GMPs for selective delivery of siRNA to phagocytic cells in mice
ABSTRACT Phagocytic macrophages and dendritic cells are desirable targets for potential RNAi (RNA interference) therapeutics because they often mediate pathogenic inflammation and autoimmune responses. We recently engineered a complex 5 component glucan-based encapsulation system for siRNA (small interfering RNA) delivery to phagocytes. In experiments designed to simplify this original formulation, we discovered that the amphipathic peptide Endo-Porter forms stable nanocomplexes with siRNA that can mediate potent gene silencing in multiple cell types. In order to restrict such gene silencing to phagocytes, a method was developed to entrap siRNA-Endo-Porter complexes in glucan shells of 2-4 μm diameter in the absence of other components. The resulting glucan particles containing fluorescently labelled siRNA were readily internalized by macrophages, but not other cell types, and released the labelled siRNA into the macrophage cytoplasm. Intraperitoneal administration of such glucan particles containing siRNA-Endo-Porter complexes to mice caused gene silencing specifically in macrophages that internalized the particles. These results from the present study indicate that specific targeting to phagocytes is mediated by the glucan, whereas Endo-Porter peptide serves both to anchor siRNA within glucan particles and to catalyse escape of siRNA from phagosomes. Thus we have developed a simplified siRNA delivery system that effectively and specifically targets phagocytes in culture or in intact mice.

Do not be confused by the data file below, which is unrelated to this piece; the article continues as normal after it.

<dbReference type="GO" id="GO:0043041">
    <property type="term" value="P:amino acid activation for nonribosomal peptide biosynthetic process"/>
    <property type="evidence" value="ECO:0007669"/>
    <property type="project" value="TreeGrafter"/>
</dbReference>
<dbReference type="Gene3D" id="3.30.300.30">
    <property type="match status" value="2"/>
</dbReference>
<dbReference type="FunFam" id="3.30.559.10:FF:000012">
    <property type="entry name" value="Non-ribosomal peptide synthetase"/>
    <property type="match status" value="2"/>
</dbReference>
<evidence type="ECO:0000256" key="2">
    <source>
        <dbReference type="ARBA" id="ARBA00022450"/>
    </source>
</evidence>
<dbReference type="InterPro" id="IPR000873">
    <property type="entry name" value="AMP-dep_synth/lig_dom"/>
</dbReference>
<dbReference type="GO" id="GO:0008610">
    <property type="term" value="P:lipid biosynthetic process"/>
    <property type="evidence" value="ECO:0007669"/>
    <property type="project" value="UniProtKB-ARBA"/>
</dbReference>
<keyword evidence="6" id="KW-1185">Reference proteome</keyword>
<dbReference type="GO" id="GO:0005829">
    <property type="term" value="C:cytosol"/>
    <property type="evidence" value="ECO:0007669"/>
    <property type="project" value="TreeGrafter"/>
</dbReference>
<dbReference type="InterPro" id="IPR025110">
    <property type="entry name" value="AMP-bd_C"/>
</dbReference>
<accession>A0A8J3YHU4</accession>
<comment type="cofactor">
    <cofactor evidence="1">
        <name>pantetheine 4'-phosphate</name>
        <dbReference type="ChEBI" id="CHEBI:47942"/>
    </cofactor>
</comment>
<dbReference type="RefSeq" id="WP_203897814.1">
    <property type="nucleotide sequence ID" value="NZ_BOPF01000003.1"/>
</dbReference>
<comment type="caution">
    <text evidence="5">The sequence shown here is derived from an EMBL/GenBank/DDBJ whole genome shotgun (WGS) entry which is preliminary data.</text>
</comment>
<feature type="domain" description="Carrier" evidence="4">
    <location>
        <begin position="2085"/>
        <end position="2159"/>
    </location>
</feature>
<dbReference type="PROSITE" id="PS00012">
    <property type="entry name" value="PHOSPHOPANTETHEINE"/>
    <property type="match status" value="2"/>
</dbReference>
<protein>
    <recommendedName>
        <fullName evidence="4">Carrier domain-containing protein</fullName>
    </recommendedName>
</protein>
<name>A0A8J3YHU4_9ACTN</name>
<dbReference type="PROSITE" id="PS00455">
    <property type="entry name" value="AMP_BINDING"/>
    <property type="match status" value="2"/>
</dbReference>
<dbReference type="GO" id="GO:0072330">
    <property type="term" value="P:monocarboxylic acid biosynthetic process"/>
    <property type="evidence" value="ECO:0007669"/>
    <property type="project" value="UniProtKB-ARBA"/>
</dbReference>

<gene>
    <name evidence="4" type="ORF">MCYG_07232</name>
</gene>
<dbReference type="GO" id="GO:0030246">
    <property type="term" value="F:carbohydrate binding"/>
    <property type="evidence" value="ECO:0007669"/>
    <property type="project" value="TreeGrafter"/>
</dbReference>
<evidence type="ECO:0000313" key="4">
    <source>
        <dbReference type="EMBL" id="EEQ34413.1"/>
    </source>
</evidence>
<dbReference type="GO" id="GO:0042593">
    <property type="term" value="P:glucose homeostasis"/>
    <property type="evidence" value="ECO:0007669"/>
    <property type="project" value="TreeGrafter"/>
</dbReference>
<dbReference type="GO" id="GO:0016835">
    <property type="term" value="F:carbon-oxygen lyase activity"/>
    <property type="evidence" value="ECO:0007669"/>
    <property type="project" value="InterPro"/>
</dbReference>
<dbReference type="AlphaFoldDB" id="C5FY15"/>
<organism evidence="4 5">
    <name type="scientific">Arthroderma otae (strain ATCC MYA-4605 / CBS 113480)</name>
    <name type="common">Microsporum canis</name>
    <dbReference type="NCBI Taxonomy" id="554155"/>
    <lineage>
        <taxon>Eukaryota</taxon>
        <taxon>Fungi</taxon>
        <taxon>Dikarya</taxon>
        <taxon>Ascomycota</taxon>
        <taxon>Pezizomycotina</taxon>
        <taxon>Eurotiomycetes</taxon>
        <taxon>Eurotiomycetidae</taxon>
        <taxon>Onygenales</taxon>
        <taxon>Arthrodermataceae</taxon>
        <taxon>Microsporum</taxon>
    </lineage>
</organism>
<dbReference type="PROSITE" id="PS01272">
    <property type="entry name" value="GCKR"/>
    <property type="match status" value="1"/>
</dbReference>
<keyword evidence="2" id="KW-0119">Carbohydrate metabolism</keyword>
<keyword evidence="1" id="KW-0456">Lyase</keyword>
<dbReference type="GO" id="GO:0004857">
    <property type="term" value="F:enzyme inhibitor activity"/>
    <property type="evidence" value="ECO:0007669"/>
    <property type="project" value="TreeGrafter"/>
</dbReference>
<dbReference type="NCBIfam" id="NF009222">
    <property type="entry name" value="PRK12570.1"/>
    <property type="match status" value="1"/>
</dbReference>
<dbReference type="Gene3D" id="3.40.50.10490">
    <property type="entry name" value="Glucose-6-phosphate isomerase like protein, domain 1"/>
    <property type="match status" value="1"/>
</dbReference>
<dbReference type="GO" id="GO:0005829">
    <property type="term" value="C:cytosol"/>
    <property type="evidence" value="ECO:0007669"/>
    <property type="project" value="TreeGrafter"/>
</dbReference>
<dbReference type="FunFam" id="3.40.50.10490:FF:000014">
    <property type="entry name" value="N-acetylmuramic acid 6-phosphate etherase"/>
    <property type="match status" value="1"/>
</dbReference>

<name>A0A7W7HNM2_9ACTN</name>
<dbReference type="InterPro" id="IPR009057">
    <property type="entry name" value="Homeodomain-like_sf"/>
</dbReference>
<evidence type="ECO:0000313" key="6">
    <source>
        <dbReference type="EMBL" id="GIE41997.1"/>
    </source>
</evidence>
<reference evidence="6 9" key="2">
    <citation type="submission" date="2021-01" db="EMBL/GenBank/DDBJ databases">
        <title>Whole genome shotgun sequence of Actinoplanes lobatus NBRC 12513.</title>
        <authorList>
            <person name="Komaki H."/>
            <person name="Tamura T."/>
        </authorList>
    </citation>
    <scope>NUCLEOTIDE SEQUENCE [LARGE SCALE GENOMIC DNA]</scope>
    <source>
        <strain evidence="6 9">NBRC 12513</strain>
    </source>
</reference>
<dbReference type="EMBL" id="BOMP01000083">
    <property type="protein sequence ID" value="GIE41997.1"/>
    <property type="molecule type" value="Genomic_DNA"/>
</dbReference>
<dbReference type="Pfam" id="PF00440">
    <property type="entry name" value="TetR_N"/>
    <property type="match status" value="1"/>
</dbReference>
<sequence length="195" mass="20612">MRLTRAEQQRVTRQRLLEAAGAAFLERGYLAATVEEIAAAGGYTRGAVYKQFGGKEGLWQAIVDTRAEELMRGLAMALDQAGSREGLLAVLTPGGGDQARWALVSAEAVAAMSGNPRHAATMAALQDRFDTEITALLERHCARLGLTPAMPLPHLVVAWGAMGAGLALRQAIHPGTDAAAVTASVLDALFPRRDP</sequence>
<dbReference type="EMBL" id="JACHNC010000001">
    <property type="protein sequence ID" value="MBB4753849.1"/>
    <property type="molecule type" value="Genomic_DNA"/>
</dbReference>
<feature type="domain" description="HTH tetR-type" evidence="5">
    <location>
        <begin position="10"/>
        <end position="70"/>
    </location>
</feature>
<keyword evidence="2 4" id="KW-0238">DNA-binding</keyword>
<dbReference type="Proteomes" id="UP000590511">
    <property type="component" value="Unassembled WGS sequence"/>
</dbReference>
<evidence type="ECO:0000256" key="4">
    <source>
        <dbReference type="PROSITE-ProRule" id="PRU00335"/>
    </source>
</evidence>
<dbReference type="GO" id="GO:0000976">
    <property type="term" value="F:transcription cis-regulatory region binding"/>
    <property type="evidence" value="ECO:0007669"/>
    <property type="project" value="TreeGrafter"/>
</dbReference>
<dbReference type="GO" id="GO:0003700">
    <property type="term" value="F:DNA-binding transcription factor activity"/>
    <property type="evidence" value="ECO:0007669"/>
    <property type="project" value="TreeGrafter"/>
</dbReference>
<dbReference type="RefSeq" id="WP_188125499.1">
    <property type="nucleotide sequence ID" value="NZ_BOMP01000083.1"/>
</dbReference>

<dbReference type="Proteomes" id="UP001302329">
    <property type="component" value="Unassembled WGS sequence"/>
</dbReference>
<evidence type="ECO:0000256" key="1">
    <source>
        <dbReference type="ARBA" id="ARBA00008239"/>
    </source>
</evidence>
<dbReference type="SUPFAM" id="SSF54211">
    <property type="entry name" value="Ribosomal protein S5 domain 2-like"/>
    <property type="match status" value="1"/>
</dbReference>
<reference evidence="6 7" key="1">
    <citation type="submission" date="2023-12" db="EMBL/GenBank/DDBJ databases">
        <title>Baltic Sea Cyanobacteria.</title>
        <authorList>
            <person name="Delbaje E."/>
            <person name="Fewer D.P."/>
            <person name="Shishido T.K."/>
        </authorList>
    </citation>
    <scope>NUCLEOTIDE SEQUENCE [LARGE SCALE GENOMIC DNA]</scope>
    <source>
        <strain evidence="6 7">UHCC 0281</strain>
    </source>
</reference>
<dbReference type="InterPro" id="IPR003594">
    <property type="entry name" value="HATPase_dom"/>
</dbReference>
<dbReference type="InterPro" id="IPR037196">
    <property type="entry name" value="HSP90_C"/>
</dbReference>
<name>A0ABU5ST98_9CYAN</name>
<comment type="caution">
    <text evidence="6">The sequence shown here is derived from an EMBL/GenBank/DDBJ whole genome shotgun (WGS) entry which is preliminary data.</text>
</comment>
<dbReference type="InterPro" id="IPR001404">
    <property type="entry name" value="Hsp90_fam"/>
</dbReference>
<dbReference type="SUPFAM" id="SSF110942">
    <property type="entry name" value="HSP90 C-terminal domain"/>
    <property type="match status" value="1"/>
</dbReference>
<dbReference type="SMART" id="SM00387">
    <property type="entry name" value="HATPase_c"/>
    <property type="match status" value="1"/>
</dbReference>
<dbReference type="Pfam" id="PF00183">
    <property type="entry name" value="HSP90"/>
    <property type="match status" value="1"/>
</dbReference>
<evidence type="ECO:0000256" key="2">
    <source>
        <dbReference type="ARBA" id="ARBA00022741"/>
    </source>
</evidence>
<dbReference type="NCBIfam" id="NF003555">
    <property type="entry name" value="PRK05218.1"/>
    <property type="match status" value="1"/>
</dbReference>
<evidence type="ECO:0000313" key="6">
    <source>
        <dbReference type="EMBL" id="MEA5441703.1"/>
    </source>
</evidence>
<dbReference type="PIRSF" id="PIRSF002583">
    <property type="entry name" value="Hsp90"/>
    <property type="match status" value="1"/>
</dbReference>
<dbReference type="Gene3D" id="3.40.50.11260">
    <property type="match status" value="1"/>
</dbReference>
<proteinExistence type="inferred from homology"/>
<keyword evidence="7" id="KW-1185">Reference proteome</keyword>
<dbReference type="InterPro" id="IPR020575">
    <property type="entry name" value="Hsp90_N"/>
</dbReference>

- SourceAvailable from: Gary R Ostroff
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- "The hollow and porous material properties of GPs allow for the encapsulation , transport, delivery, and release of electrostatically bound payloads. Previously we have reported the use of GPs for macrophage-targeted delivery of soluble payload macromolecules (i.e., proteins , DNA , and siRNA  ), and small drug molecules, such as the antibiotic rifampicin . However, the use of GPs for small drug molecule delivery is limited since the majority of small drug molecules are neutral, monovalent in charge, or insoluble in water, and such payloads are not easily trapped within glucan particles using the polyplex core or LbL encapsulation methods developed for nucleic acids and proteins. "
ABSTRACT: Glucan particles (GPs) are hollow, porous 2–4 μ m microspheres derived from the cell walls of Baker's yeast ( Saccharomyces cerevisiae ). The 1,3- β -glucan outer shell provides for receptor-mediated uptake by phagocytic cells expressing β -glucan receptors. GPs have been used for macrophage-targeted delivery of soluble payloads (DNA, siRNA, protein, and small molecules) encapsulated inside the hollow GPs via core polyplex and layer-by-layer (LbL) synthetic strategies. In this communication, we report the incorporation of nanoparticles as cores inside GPs (GP-NP) or electrostatically bound to the surface of chemically derivatized GPs (NP-GP). GP nanoparticle formulations benefit from the drug encapsulation properties of NPs and the macrophage-targeting properties of GPs. GP nanoparticle formulations were synthesized using fluorescent anionic polystyrene nanoparticles allowing visualization and quantitation of NP binding and encapsulation. Mesoporous silica nanoparticles (MSNs) containing the chemotherapeutic doxorubicin (Dox) were bound to cationic GPs. Dox-MSN-GPs efficiently delivered Dox into GP phagocytic cells resulting in enhanced Dox-mediated growth arrest.01/2012; 2012(6):143524. DOI:10.1155/2012/143524